Agri labourers’ suicide rate higher than farmers’: Study

CHANDIGARH: The debt-linked suicide rate of agricultural labourers is higher than that of farmers, yet they don’t find a place in the state government’s debt relief scheme.

Agri labourers’ suicide rate higher than farmers’: Study

There are 20 lakh farmers and 15 lakh agricultural labourers in Punjab. Tribune file Photo

editorial@tribune.com

Vishav Bharti

Tribune News Service

Chandigarh, December 3

The debt-linked suicide rate of agricultural labourers is higher than that of farmers, yet they don’t find a place in the state government’s debt relief scheme.

As per a door-to-door survey report, presented by Punjab Agricultural University (PAU) before a Vidhan Sabha committee recently, agricultural labourers (6,373) accounted for 44% of the 14,667 rural suicides between 2000 and 2015 in six districts (Sangrur, Bathinda, Mansa, Barnala, Ludhiana and Moga).

According to the latest data, there are 20 lakh farmers and 15 lakh agricultural labourers in Punjab. The latter are landless. Going by the comparative population, the suicide rate is higher in case of farm labourers. As per a report prepared by Punjabi University — as part of the same project — such labourers accounted for 53.87 per cent of the suicides in seven other districts (Faridkot, Fatehgarh Sahib, Hoshiarpur, Patiala, Rupnagar, SAS Nagar and Muktsar).

“Our report says that the number of suicides per one-lakh population is equal for farmers and agricultural labourers, but after including the findings of the study conducted by Punjabi University for seven districts, we have reached the conclusion that farm labourers are committing suicide in greater numbers,” said PAU’s Prof Sukhpal Singh, who supervised the study.

The study concludes that 77% per cent of the agricultural labourers committed suicide due to indebtedness. “We found that declining farm employment, high social sector expenses (including healthcare and education) and hefty rate of interest are taking their toll on the labourers,” said Prof Sukhpal.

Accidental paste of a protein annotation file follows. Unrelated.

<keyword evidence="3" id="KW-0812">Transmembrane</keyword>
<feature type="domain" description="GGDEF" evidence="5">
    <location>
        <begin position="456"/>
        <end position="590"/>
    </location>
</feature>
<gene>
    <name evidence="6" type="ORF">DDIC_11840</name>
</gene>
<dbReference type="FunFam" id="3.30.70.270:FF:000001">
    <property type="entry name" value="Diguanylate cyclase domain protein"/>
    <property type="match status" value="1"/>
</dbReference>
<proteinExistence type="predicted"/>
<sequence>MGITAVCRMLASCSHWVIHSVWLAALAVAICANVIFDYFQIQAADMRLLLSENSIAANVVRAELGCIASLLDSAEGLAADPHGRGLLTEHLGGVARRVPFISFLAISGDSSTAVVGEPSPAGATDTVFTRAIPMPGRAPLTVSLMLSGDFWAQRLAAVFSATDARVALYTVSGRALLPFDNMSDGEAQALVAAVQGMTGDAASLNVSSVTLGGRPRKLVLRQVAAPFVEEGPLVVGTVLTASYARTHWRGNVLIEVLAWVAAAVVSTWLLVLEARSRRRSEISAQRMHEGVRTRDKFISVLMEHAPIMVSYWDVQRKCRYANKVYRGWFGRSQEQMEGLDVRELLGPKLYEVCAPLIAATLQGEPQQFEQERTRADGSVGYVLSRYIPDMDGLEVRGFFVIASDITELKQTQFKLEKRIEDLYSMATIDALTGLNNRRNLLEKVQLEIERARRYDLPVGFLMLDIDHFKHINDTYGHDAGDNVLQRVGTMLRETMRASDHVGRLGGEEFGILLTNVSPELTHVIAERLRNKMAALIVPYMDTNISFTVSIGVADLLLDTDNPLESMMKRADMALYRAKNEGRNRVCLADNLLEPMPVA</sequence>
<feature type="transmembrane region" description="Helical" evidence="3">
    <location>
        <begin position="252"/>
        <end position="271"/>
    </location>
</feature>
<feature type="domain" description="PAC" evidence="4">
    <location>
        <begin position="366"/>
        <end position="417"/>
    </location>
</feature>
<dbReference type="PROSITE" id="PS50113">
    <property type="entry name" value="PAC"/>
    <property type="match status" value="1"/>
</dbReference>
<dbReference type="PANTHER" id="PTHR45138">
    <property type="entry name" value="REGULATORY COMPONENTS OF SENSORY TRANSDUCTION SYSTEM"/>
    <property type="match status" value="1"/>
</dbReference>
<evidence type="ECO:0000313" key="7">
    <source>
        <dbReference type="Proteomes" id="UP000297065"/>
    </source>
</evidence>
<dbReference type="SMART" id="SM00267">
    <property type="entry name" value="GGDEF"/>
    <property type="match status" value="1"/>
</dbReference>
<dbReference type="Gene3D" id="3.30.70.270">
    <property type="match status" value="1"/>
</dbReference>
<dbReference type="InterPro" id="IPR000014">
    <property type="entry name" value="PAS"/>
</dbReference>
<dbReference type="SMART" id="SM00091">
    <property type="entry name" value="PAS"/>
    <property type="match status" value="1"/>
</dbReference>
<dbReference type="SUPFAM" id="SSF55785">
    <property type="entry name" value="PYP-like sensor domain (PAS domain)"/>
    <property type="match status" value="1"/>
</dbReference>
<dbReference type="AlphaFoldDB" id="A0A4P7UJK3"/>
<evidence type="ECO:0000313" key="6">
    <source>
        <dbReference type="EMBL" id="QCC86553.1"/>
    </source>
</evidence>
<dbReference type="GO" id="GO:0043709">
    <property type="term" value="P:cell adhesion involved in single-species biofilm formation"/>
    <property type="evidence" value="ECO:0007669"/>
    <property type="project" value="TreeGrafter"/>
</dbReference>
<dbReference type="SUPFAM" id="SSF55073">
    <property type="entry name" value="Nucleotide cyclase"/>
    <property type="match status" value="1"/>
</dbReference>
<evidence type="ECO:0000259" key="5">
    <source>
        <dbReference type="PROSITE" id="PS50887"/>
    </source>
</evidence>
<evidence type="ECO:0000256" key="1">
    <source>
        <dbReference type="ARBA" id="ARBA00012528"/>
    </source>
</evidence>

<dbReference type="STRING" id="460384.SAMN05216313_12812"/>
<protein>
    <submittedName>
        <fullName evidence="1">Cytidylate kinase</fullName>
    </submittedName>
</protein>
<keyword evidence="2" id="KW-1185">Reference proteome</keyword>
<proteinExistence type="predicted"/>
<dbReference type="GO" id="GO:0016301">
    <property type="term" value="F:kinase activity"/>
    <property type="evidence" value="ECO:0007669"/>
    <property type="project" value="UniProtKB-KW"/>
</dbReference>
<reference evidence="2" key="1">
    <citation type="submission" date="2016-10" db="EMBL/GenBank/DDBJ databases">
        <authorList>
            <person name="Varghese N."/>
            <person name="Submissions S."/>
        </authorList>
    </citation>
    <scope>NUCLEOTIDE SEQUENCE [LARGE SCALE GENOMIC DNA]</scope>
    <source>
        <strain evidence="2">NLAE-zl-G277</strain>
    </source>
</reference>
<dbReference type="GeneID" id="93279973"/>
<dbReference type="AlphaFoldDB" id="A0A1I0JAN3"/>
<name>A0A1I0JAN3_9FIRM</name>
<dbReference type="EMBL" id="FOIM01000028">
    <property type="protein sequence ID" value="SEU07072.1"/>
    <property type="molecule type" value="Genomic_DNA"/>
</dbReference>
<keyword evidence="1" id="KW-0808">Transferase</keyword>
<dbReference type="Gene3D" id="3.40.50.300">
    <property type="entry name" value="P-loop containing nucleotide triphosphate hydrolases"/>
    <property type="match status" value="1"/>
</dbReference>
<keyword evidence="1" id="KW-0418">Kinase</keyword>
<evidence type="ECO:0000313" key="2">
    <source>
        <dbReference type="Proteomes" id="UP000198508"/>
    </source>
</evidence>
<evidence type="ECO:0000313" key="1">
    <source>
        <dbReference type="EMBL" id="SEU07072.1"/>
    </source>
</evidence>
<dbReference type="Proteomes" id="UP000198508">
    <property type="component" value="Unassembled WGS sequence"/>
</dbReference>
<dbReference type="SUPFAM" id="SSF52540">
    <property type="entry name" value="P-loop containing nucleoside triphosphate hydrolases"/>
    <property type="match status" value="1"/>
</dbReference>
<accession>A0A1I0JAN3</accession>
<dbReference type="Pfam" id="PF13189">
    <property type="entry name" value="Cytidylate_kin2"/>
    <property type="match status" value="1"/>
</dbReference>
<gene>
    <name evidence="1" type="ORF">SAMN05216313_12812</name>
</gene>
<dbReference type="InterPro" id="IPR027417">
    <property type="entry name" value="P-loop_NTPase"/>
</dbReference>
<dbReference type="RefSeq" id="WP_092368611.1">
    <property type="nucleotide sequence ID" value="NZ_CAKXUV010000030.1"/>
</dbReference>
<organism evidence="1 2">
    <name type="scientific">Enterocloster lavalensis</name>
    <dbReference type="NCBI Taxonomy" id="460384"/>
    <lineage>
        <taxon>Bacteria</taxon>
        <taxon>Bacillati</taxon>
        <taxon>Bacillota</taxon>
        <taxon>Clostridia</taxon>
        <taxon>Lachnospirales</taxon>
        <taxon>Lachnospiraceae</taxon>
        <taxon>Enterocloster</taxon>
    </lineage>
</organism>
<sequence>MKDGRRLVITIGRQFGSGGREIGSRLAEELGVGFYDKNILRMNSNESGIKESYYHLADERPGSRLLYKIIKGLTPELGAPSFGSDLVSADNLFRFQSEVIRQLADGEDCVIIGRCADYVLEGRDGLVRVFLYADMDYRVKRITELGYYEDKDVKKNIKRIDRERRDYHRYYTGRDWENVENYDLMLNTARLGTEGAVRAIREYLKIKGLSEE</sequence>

The agricultural labourers’ unions are considered weaker and less influential compared to the farmers’ unions. “During its 10-year rule, the SAD-BJP government behaved as if it was protecting the interests of landlords. We were called for various meetings on rural crisis, but our problems were hardly heard. It seems nothing has changed after the Congress coming to power,” said Lachhman Sewewala, general secretary of PKMU.

Earlier, the state government had decided to waive the farmers’ debt, but refused to give debt relief to agricultural labourers, citing lack of data on the latter’s indebtedness. Subsequently, the Punjab Khet Mazdoor Union (PKMU) conducted a survey on indebtedness of such labourers and found that 85% were indebted. On an average, each farm labourer’s family in the state is under a debt of Rs 91,000.

The state government had commissioned a survey on suicides by farmers and agricultural labourers to Punjabi University, Guru Nanak Dev University and PAU.


Remedial measures 

The PAU report has suggested steps to curb suicides by agricultural labourers

  • Compensation to families of suicide victims
  • Debt waiver for farm labourers
  • Develop rural non-farm sector for generating employment
  • Introduce labour pension scheme
  • Reservation of seats in professional courses for victims’ children
  • Free education and healthcare facilities
  • 200 days’ work under Mahatma Gandhi National Rural Employment Guarantee Scheme

Cities

View All

Locals complain PPCB of water contamination

Hardev Nagar, Kheta Singh Basti want action against culprits

MGNREGA workers rue delay in wages

Say not getting full payment of their wages as per the rate ...

Panel for cancellation of unipole tenders

Acts on Selvel’s ‘plaint’; observers not invited to meeting

Man, 3 grandchildren hurt as auto overturns

Three-wheeler was hit by a car, liquor box recovered